As 2017 came to a close, a variety of news outlets were trumpeting signs of optimism for the South Korean economy. At the top of the list was the unexpectedly strong showing in GDP, which increased by 3.6 percent from October to October, the highest rate in seven years. South Korean exports were up 18 percent during this period, riding high global demand for semiconductors and electric vehicles. Even South Korean seafood exports were up 10 percent. After enduring a grueling impeachment scandal and unease with North Korea, it appeared the South Korean economy was making headway in a return to prosperity.
Yet, a closer examination of the domestic numbers paints a different picture for sustained growth, especially for average South Koreans.
For average households, improvements in the South Korean economy have yet to translate to everyday experience. At first blush, it would appear that average household income has increased since last year by about 2.1 percent. However, when adjusted for inflation, it turns out this figure has actually decreased by 0.2 percent. In fact, when adjusted for inflation, household incomes in South Korea have been on a small but steady decline for three straight years, decreasing an average of 0.11 percent per year.
Hand in hand with income stagnation has been a corresponding increase in income disparity. South Korea now has the highest income inequality in Asia, with the top 10 percent earning about 45 percent of all income. The second highest country, Singapore, comes in at 42 percent with Japan a close third at 41 percent. Korea’s income quintile ratio (income of the richest 20 percent divided by the income of the poorest 20 percent) reached 5.2 in the third quarter of 2017, up from 4.8 the previous year. This disparity occurred despite significant increases in earnings from assets and business revenue valued at $18 and $900, respectively, when calculated per household. Such an average calculation is misleading, however, since the vast majority of average Korean households do not possess these sources of income, concentrating disproportionate gains in the hands of the wealthy, a common trend in just about every country.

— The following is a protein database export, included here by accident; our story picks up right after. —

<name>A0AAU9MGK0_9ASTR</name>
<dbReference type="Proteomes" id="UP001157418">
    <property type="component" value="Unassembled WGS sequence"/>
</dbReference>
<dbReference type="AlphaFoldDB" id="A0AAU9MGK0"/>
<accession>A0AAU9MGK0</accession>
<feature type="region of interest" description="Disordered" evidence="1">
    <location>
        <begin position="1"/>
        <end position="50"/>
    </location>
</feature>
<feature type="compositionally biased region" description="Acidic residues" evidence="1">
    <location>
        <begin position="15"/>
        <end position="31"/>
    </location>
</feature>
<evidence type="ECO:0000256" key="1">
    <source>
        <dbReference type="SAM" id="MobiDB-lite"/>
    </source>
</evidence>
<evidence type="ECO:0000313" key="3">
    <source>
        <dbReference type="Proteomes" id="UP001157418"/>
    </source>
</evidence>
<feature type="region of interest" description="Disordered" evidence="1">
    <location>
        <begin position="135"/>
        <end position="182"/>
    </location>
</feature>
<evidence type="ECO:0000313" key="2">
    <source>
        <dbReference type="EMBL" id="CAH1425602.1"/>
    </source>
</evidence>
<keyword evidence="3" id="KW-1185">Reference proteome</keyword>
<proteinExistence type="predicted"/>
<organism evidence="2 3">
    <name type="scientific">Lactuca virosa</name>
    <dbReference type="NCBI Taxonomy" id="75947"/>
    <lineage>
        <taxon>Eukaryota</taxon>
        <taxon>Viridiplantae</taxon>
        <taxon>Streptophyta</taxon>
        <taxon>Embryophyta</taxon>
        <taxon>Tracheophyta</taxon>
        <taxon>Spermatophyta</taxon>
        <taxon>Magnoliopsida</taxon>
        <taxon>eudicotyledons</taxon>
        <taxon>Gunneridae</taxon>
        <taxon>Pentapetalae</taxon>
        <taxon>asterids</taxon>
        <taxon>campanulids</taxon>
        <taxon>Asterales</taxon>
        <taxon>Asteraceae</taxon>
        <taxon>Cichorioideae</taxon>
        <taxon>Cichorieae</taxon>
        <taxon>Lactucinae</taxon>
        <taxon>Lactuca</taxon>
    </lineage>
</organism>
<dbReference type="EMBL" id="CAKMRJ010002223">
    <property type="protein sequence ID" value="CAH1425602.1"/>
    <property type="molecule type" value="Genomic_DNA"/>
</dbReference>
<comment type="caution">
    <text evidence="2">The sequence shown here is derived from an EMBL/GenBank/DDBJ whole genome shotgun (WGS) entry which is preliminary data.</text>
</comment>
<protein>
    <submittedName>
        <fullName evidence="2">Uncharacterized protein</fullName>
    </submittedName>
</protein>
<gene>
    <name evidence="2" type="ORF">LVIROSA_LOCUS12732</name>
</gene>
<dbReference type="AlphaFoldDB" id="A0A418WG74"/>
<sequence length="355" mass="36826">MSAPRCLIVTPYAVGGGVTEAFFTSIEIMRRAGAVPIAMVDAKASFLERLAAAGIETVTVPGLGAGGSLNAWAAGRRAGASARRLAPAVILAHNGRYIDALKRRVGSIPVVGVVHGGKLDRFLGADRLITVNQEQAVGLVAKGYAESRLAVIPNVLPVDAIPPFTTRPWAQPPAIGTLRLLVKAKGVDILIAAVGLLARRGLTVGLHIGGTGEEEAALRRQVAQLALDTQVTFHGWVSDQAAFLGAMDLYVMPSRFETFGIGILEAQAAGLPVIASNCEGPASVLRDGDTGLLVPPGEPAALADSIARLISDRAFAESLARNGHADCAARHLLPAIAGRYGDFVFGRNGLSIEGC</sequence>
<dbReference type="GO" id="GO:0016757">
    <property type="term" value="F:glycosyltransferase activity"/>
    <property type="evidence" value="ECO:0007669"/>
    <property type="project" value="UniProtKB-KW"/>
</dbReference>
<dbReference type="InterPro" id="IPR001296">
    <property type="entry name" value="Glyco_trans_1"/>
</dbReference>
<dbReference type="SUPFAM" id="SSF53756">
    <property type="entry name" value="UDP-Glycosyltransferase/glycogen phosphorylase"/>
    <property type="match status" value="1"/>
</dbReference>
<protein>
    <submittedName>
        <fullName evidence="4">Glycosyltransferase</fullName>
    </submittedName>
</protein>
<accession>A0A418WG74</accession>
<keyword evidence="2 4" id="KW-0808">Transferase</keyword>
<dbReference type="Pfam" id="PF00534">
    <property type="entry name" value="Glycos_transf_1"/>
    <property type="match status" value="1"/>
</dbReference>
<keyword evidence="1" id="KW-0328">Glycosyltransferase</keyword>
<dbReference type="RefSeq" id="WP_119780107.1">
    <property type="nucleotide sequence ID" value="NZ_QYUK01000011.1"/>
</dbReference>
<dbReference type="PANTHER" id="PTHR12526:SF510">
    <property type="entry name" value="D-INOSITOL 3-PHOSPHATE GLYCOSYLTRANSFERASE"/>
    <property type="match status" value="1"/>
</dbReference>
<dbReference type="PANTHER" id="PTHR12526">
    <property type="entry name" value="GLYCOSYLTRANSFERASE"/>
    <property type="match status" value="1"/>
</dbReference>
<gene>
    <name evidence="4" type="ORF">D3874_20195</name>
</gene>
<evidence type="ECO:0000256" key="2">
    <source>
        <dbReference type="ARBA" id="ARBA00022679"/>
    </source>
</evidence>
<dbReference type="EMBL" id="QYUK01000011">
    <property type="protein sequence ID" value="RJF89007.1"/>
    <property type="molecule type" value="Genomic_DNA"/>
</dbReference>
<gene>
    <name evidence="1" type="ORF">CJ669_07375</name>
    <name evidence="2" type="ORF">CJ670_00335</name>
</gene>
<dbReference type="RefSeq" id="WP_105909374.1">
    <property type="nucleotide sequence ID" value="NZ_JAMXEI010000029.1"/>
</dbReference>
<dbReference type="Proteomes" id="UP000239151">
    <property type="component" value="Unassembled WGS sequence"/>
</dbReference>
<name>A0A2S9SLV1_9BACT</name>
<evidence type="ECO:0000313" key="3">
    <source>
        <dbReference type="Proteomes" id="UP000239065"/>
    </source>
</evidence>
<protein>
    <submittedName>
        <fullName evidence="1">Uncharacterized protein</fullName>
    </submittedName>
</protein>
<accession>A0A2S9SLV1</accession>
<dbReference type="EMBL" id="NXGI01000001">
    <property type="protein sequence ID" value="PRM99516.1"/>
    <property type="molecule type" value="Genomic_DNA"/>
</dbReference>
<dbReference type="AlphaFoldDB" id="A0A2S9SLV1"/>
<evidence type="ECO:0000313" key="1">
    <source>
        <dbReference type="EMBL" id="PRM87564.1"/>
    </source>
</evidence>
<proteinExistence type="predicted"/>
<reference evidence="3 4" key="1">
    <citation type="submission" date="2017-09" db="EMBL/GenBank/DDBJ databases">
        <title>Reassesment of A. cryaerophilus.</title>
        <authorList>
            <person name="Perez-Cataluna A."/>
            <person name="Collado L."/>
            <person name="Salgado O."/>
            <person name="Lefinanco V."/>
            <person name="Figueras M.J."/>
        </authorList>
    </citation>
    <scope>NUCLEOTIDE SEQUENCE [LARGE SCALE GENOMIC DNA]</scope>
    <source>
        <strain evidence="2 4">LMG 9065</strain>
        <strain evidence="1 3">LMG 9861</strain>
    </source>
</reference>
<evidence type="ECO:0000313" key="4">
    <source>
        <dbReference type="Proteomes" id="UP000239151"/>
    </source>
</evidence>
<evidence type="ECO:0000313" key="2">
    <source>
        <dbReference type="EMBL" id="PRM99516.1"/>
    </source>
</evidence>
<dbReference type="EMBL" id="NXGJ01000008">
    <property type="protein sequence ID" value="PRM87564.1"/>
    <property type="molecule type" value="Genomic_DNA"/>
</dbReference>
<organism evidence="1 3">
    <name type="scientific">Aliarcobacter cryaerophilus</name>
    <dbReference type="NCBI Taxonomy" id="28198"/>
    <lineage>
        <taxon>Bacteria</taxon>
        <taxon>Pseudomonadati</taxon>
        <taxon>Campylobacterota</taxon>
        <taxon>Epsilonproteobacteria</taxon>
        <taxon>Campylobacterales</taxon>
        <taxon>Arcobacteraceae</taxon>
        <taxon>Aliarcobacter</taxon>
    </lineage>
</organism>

Adding to income stagnation is the burden of household debt. In 2017, the average Korean household owed about $65,000, an increase of 4.5 percent since 2016. With average household income hovering around $50,000, this means an average debt to income ratio of about 130 percent and household debt to GDP ratio of about 94 percent, significantly higher than Japan’s household debt to GDP ratio of 57 percent and the U.S. ratio of 78 percent. In November, the South Korean central bank raised interest rates for the first time in six years, exacerbating the situation for many households, especially those paying variable interest on their debt or looking to refinance. Many have already speculated the increased rates will likely depress domestic consumption in 2018 as more households are forced to devote more money to pay debt.
Sustained domestic consumption is something many analysts have already pointed to as being critical to maintaining South Korea’s GDP growth in 2018. This is something South Korea’s continued export dependence makes challenging, since GDP growth from exports is often uncoupled from domestic consumption: i.e. profits from exports tend not to result in more money being spent domestically. The central bank’s interest rate increase was, of course, an attempt by the government to capture some of these export profits, as were the recent increases in corporate tax and income tax rate for the wealthiest South Koreans. These latter tax efforts were implemented specifically to help finance President Moon Jae-in’s job creation plan, but it remains to be seen how much these measures might actually depress domestic consumption by leaving businesses and the wealthy with less to spend.
In addition to export dependence and debt, another key stressor for domestic consumption has been poor retirement planning. A shocking report published last month showed that about 60 percent of all middle class households were on course to live in poverty upon retirement. As the implications of this report continue to circulate in the next few months, they are likely to motivate efforts by the government to help people invest more in retirement funds, likely depressing domestic consumption even further, especially in light of the government’s recent moves to encourage investments abroad. With a rapidly aging population, this does not bode well for South Korea’s low domestic demand, which already stands among the lowest of OECD nations.